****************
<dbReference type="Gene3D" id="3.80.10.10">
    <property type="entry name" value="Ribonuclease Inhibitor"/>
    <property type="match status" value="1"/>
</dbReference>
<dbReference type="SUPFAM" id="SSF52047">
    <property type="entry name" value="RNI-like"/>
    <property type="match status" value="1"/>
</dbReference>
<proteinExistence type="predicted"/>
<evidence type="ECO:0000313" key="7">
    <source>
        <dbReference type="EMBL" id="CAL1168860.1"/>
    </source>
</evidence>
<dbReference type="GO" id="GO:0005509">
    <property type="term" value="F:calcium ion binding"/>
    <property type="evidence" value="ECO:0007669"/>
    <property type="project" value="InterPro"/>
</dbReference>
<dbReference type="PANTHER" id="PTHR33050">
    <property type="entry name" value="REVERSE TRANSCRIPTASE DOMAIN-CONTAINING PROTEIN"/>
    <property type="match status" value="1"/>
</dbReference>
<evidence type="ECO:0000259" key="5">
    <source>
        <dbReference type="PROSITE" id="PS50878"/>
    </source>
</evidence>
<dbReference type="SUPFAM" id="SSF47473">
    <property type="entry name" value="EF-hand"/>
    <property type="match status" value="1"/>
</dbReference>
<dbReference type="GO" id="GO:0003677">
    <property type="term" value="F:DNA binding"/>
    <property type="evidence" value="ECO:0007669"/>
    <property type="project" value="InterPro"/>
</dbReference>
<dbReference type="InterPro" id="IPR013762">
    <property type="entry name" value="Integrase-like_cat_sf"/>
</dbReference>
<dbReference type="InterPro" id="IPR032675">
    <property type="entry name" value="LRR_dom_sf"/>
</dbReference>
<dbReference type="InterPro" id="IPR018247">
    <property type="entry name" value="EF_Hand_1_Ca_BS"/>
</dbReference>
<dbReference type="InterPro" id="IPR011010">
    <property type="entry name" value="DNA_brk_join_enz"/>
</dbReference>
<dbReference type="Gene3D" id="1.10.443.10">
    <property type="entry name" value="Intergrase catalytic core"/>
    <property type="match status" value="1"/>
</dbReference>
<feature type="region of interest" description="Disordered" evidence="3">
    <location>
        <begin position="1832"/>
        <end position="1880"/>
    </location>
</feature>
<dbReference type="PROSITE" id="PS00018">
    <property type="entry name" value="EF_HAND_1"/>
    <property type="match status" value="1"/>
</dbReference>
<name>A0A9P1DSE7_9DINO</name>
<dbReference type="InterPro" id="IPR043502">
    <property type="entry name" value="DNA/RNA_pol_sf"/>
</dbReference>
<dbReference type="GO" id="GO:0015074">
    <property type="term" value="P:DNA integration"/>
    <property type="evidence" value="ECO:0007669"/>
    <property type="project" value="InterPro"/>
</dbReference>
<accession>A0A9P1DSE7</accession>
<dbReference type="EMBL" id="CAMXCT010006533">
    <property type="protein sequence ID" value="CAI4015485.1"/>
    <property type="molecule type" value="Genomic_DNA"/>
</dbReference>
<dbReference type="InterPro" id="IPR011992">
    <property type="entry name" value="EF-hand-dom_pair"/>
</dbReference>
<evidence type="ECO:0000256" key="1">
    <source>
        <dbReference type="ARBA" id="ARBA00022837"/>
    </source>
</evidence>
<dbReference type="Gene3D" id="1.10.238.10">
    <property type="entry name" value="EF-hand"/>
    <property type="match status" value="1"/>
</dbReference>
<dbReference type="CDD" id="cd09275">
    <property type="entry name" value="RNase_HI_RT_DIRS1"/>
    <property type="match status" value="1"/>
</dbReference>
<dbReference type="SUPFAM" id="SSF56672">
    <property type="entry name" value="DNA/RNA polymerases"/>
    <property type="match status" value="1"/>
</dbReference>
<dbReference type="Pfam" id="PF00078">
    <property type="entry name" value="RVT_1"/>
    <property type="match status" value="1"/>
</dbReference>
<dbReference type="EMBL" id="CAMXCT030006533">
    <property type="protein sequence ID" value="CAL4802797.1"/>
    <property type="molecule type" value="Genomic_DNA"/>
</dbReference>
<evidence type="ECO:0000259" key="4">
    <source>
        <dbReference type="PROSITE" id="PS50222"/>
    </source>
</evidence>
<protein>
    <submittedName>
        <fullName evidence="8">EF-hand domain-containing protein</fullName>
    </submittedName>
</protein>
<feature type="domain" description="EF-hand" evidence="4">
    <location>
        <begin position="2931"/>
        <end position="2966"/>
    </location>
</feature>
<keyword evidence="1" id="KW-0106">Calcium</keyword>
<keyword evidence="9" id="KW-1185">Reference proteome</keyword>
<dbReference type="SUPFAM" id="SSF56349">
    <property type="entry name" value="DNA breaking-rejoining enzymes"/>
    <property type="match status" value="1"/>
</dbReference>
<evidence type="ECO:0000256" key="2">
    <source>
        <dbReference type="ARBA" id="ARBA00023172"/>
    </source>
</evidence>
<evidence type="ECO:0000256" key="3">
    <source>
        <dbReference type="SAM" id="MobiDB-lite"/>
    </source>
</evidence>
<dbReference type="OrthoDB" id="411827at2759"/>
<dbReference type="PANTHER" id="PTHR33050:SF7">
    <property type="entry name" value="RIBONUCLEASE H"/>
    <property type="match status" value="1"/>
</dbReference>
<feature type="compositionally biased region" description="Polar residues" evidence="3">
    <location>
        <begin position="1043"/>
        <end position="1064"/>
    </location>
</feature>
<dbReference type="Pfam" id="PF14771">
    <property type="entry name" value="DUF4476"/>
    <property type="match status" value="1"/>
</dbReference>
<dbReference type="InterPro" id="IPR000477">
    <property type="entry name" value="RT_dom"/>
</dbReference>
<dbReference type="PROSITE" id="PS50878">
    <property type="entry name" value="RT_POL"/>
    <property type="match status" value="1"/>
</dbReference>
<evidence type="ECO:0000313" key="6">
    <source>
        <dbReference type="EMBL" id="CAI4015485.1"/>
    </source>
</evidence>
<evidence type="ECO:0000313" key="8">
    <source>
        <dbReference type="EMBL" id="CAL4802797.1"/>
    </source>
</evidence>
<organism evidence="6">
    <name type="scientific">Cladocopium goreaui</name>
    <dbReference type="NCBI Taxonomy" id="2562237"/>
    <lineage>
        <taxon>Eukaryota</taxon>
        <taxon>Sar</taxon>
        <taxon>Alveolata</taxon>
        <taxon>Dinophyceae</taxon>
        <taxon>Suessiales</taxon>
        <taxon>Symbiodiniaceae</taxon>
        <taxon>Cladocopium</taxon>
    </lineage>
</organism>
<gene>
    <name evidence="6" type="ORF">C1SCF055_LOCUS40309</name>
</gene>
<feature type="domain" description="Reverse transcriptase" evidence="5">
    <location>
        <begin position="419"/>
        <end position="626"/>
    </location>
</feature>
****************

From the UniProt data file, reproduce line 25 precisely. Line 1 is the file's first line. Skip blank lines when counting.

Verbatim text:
    <source>